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AUVs Provide Broad Support To the US Navy
Increasing Efficiency with Unmanned Vehicles


Tom Reynolds

U.S. Navy MK 18 Mod 2 as part of rigid hull inflatable boat operations in Bahrain, May 2013.
The U.S. military has added significant robotics capabilities to its forces over the past decade. Unmanned aerial vehicles (UAVs), colloquially known as drones, have become an indispensable part of the modern U.S. Air Force, and light robots are regularly deployed with counter-improvised explosives device (IED) task forces on land. Less publicized in the media, the U.S. Navy has also incorporated robotics into its operations in the form of AUVs. Just as UAVs and counter IED-robots have increased the capabilities of the Air Force and Army, the introduction of AUVs to the U.S. Navy have made naval operations safer and more effective.

Salvage Operations
One of the primary noncombat uses of AUVs by the U.S. Navy is the recovery and salvage of aircraft that have crashed into the sea. Unlike wrecks of naval vessels, which remain largely intact on the seafloor, crashed planes are typically broken into several hundred pieces by the force of their impact with the ocean surface. This creates a debris field on the seafloor, which can be as large as a square mile, making the collection of intelligence from the wreckage very difficult.

This was the exact situation faced by divers from the Mobile Diving and Salvage Unit (MDSU) 2 in August 2013. On August 1, two F-16 fighter jets clipped wings during a routine training mission off the coast of Virginia, causing one of the two jets to crash into the Atlantic. When expensive equipment is accidentally lost during a training exercise, it is critical that its wreckage be salvaged so that the exact cause of the accident can be determined and prevented. MDSU 2 embarked aboard the Navy rescue and salvage ship USNS Grasp (T-ARS-51) on August 6 to search for the wreckage, equipped with a MK 18 Mod 1 AUV.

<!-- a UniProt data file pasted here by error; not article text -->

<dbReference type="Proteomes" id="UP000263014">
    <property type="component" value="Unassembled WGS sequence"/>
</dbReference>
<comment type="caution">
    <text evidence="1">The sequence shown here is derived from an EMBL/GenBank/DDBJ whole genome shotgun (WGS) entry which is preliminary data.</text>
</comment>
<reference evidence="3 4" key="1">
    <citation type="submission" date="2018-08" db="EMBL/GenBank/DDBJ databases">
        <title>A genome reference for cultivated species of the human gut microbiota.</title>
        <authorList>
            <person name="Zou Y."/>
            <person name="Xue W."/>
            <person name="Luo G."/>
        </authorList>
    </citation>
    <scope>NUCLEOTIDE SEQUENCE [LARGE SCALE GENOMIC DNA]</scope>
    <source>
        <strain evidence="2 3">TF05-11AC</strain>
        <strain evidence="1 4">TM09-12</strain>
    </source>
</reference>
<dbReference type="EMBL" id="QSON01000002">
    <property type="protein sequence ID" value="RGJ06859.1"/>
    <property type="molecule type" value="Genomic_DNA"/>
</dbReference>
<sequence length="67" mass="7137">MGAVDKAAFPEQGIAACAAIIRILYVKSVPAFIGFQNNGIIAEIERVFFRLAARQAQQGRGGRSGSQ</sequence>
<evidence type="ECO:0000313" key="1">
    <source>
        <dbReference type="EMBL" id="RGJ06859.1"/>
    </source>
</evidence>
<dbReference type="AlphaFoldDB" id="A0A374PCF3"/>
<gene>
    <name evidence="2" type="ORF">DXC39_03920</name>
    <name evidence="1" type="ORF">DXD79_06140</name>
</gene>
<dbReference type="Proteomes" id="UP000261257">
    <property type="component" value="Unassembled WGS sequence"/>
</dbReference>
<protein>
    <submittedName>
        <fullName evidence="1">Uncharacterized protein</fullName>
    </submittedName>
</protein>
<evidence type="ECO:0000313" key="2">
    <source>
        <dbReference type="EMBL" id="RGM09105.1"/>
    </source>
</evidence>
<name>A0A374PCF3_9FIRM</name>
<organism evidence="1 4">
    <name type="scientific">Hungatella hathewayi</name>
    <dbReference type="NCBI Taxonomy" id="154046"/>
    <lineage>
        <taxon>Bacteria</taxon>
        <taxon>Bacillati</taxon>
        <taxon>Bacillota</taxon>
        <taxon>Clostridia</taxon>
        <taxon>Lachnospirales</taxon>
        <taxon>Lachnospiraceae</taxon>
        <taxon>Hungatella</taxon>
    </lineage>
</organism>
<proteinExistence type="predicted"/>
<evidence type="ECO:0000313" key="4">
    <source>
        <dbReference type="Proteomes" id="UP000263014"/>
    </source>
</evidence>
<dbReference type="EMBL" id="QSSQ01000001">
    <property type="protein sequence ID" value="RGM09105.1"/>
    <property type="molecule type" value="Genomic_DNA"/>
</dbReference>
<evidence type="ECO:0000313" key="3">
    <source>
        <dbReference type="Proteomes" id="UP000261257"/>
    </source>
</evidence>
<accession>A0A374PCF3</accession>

The MK 18 Mod 1 AUV is a modified version of the REMUS 100 AUV built by Hydroid, Inc. (Pocasset, Massachusetts). The vehicle was originally designed to perform low-visible exploration, reconnaissance and hydrographic mapping in the very shallow water (VSW) zone (depths of less than 40 feet), but is capable of depths just beyond 300 feet seawater. A man-portable vehicle, the Mk 18 Mod 1 can be rapidly deployed via small boat, truck or helicopter to the point of need. The vehicle's standard sensor loadout for seafloor mapping and salvage missions includes side scan sonar and a downward-looking camera, which together provide both visual images and sonar bathymetric data. According to a press release from the U.S. Navy's Explosive Ordnance Disposal Group 2, beginning on August 6, 2013, MDSU 2 searched more than 10 square miles of the ocean bottom using towed and AUV-mounted side scan sonar. The wreckage of the downed plane was successfully located approximately 3 miles from the point of the midair incident, and divers from the MDSU Area Search Platoon (ASP) began surface-supplied diving operations on August 16. To continue this article please click here.

Commander Tom Reynolds is a retired U.S. Navy explosive ordnance disposal (EOD) officer and deep-sea diver who joined Hydroid Inc. in the fall of 2012 as business development manager—defense. Reynolds is a veteran of multiple combat deployments, including six in Operation Iraqi Freedom. He has served as the EOD and Diving Task Group Commander in the U.S. Navy Fifth Fleet and as commanding officer of Mobile Diving and Salvage Unit 2.

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